Private jet of Madagascar's president deliberately damaged

15:10, April 30, 2011      

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The private jet carrying Madagascar's Highest Transitional Authority (HAT) President Andry Rajoelina and members of his delegation to Zambia which was forced to land on Thursday due to technical problems could have been sabotaged, according to a statement from the HAT.

The HAT president, his wife, President of the Transitional Council Randrianantoandro Raharinaivo and Foreign Minister Yvette Sylla boarded the jet at the Ivato Air Base in the capital Antananarivo on Thursday afternoon.

However, after about 20 minutes of flight, the private jet developed some technical problems and could not fly at the required altitude, the statement said.

The plane was forced to return to Ivato airport. Immediately after landing, a thorough examination of the internal parts of the plane was carried out.

At this point, it was discovered that the toilets of this private jet had been used and the person just entered the plane before the president and his delegation got on board.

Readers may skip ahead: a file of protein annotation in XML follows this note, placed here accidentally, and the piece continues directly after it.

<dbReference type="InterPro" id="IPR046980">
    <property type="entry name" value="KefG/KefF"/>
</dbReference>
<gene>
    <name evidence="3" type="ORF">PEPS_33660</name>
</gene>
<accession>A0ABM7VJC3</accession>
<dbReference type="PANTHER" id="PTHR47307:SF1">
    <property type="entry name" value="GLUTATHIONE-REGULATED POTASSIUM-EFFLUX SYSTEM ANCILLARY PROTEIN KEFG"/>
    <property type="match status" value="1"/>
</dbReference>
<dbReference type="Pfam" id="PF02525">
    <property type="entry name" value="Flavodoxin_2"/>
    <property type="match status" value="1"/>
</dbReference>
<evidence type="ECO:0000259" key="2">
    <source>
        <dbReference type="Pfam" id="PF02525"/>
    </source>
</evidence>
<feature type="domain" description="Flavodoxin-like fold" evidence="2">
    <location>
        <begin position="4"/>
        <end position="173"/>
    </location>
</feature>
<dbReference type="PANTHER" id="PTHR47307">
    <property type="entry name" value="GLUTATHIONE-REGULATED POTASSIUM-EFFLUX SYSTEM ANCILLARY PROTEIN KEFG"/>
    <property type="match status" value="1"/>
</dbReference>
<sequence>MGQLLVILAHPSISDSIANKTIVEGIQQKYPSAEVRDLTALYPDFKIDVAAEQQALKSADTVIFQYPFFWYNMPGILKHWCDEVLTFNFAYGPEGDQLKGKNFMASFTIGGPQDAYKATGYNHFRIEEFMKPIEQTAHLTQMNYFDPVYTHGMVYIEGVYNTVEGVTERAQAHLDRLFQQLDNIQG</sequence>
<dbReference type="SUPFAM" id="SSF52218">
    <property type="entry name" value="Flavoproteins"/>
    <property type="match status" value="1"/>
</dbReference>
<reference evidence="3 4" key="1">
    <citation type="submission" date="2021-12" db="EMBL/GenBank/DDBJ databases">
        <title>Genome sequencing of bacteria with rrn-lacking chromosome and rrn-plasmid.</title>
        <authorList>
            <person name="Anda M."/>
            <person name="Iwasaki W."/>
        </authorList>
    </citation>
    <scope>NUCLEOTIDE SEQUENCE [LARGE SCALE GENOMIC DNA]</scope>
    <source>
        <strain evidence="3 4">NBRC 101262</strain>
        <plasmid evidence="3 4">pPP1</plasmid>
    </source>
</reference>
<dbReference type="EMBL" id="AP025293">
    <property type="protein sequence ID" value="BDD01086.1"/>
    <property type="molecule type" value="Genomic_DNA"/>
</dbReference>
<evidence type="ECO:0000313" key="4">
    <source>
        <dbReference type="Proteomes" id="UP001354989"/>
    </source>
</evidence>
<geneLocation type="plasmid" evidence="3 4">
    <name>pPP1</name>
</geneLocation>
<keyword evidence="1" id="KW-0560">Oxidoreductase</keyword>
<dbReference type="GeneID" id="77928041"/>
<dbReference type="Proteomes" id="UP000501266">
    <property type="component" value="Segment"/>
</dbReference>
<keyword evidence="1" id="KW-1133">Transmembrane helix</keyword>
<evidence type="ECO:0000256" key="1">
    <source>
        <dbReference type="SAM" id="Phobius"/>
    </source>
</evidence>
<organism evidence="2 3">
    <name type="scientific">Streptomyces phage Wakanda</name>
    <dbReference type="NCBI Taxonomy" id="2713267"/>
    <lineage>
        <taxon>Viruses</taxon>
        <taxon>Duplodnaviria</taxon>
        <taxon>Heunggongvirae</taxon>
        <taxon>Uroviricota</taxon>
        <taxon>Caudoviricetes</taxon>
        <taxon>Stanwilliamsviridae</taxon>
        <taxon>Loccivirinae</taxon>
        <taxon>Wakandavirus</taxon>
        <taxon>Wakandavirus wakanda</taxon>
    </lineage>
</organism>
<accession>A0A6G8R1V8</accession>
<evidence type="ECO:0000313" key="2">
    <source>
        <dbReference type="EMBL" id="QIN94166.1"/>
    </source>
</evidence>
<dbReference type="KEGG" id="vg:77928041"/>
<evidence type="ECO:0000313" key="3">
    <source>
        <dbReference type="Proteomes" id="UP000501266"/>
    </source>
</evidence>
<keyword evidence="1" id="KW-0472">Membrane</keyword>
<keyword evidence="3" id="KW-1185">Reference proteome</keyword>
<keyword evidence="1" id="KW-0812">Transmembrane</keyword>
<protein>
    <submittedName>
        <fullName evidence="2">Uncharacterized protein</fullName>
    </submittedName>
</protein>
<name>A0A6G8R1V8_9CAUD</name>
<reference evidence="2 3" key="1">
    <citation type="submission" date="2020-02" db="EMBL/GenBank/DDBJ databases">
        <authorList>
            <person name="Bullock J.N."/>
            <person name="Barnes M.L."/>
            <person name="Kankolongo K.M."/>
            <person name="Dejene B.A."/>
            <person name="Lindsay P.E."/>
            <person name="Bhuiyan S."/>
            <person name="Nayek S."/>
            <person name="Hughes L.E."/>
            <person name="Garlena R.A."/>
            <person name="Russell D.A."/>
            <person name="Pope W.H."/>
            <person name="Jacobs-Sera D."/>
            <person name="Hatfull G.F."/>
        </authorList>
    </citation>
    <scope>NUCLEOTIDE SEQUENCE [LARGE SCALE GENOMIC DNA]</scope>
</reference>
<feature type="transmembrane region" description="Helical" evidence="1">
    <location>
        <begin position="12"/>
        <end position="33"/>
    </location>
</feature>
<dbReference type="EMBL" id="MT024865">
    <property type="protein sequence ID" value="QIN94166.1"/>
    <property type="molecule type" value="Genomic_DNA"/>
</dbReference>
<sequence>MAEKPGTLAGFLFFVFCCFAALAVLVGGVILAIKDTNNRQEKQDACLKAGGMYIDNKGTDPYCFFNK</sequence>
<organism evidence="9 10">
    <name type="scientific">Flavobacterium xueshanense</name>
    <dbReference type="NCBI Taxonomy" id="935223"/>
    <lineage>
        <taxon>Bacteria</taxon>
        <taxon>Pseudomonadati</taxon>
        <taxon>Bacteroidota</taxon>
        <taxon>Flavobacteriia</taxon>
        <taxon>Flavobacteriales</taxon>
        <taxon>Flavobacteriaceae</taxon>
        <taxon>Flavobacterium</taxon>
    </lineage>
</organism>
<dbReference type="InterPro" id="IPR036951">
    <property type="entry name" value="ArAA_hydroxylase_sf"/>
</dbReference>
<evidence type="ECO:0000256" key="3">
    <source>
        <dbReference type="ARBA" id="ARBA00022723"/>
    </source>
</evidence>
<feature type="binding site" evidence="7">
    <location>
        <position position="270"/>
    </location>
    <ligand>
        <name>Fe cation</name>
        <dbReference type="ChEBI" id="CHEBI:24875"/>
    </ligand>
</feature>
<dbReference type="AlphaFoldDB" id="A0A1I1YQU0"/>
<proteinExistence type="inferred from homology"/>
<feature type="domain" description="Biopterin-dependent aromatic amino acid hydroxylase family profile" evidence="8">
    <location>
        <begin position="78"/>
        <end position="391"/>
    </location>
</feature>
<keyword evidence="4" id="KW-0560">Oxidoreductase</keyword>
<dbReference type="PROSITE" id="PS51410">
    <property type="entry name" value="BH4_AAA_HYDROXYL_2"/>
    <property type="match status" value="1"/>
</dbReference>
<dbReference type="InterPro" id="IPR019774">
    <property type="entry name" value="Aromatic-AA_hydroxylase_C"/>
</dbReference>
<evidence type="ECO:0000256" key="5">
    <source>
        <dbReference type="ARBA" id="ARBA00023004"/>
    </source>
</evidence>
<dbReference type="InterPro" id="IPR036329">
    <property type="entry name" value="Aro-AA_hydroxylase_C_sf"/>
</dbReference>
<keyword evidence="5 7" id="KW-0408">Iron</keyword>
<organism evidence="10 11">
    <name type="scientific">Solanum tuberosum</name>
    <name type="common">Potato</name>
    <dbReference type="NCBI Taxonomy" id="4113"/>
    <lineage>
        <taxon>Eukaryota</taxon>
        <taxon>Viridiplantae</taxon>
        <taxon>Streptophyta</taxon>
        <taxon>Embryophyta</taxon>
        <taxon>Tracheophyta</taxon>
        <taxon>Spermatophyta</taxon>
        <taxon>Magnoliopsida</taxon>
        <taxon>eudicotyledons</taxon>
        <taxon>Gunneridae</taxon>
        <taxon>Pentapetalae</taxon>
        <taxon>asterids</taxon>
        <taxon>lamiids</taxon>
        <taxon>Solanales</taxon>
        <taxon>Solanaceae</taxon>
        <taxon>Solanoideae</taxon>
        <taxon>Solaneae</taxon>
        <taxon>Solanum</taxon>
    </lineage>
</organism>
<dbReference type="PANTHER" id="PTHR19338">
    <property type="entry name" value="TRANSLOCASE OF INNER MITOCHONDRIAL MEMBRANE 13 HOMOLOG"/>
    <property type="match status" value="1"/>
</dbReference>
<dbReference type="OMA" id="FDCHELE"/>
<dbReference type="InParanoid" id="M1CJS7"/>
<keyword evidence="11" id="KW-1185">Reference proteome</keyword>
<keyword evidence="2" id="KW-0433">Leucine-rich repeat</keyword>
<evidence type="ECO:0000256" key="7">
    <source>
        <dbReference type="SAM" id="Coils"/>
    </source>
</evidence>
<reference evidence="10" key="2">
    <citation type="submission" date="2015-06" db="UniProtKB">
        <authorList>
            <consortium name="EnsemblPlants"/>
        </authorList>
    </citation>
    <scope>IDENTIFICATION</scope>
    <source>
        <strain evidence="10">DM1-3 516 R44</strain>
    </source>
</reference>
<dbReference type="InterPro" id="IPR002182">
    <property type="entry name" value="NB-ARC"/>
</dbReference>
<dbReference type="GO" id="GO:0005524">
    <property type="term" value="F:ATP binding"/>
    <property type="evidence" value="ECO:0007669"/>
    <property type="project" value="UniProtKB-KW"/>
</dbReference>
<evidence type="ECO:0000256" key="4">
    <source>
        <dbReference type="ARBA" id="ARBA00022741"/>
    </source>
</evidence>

"This situation made the pilots and the investigators conclude that there was technical sabotage," the statement said.

One of the pilots who was quoted in this statement said, "The reactors of this private jet could have exploded in the air had the plane been forced to fly at the required altitude."

Judicial investigations have been launched to determine the real circumstances of this act of sabotage.

It was also pointed out that an international engineer was called in to help carry out a technical examination of this jet.

Rajoelina later used an Emirates plane and landed in Zambia without problems.

Rajoelina's journey to Zambia is to lobby the Southern Africa Development Community (SADC) presidents before the community's summit scheduled for May 20 in Namibia.

The summit is meant to discuss the roadmap proposed by SADC envoy Leonardo Simao. The roadmap was signed by some Madagascan parties in March.

Recently, Rajoelina met with Namibian President Hifikepunye Pohamba and Mozambican President Armondo Emilio Guebuza.

The roadmap was rejected by Madagascar's ex-presidents Didier Ratsiraka, Albert Zafy and Marc Ravalomanana, saying it was not inclusive enough.

Rajoelina on his part has insisted that this roadmap, which was signed by many Madagascan political parties, should not be changed.

Source: Xinhua
 
 
     
 
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